In answering a certified question from the Ninth Circuit, the Arizona Supreme Court has held that, where the policy contains no duty to defend, the objective reasonableness of an insurer’s decision to withhold consent to settlement is judged from the perspective of the insurer.  Apollo Education Group, Inc. v. National Union Fire Ins. Co. of Pittsburgh, PA, 2021 WL 710224 (Ariz. Feb. 17, 2021).

Continue Reading Where Policy Contains no Duty to Defend, Reasonableness of Insurer’s Decision to Withhold Consent to Settlement Judged from Insurer’s Perspective

The United States District Court for the District of North Dakota has held that an insurer had no duty to defend a claim under a lawyers professional liability policy where the insured had prior knowledge that a claim might be made and should have given notice of the potential claim prior to the policy’s effective date. ALPS Prop. & Cas. Ins. Co. v. Brehdal & Assoc., P.C., 2020 WL 6268043 (D.N.D. Oct 23, 2020). The court also held that the insurer was entitled to reimbursement of defense costs where the policy provided such a right, and the insurer reserved its rights to seek such reimbursement.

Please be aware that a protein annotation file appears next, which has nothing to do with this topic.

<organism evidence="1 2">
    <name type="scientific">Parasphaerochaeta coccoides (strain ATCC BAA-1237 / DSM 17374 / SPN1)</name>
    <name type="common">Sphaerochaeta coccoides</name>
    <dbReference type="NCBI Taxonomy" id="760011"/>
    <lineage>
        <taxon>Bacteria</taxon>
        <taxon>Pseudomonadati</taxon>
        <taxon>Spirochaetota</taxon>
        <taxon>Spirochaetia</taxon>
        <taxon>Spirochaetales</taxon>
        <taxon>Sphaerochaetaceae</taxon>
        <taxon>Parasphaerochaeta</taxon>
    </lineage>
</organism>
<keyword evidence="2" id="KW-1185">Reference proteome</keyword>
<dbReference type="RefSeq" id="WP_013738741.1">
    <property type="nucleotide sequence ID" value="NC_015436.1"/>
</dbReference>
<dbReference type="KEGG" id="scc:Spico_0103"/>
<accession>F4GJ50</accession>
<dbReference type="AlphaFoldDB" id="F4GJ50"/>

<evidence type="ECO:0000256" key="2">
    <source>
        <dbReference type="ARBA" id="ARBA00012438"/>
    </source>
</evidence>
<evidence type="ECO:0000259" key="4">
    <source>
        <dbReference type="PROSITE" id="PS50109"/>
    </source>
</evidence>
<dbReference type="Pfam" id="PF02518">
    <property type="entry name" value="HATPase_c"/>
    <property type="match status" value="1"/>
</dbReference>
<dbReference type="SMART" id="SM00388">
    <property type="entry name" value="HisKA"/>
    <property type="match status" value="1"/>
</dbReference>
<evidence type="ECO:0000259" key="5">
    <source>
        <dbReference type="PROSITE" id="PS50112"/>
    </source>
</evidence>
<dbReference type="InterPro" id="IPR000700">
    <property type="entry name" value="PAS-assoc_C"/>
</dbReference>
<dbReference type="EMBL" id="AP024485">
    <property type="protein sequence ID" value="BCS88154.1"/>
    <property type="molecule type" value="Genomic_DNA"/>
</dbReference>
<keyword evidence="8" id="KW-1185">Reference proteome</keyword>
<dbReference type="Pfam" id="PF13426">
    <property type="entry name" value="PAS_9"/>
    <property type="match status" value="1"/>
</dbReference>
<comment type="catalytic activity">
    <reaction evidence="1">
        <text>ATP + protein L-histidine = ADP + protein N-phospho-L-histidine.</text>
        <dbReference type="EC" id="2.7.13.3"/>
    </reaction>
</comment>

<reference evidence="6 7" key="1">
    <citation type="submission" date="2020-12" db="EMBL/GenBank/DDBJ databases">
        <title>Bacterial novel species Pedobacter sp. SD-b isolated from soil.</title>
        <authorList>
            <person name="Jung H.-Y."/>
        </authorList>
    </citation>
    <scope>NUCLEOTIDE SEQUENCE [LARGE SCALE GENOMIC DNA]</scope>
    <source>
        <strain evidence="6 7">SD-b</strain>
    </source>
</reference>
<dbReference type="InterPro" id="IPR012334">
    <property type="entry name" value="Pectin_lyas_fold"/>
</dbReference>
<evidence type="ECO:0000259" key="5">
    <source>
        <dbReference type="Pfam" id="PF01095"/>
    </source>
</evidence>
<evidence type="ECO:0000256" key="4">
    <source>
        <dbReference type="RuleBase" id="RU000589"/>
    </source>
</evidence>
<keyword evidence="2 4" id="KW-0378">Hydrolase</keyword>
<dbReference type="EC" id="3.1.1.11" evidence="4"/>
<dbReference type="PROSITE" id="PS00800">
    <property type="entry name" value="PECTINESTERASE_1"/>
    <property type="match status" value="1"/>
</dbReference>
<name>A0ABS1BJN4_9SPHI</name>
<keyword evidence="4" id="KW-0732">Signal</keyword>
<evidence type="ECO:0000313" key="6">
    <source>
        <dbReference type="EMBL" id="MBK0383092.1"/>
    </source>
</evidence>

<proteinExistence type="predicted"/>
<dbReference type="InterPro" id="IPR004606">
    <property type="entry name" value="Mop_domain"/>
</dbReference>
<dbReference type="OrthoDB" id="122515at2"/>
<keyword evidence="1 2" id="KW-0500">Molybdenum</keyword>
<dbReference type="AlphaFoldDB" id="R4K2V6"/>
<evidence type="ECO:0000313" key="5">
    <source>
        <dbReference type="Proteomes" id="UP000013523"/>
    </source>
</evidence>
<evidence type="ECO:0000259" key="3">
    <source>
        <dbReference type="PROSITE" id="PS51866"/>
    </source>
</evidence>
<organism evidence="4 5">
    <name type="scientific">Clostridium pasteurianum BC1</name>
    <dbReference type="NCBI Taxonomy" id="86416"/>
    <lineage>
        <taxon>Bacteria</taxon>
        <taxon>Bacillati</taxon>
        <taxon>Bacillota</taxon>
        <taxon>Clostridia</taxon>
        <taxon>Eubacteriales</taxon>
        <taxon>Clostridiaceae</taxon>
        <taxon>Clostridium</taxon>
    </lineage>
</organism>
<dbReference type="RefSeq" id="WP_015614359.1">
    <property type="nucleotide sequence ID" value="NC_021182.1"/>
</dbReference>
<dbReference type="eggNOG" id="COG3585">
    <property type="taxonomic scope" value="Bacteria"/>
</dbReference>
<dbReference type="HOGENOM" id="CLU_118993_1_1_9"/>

Continue Reading Prior Knowledge and Prior Notice Exclusions Barred Coverage For Legal Malpractice Claim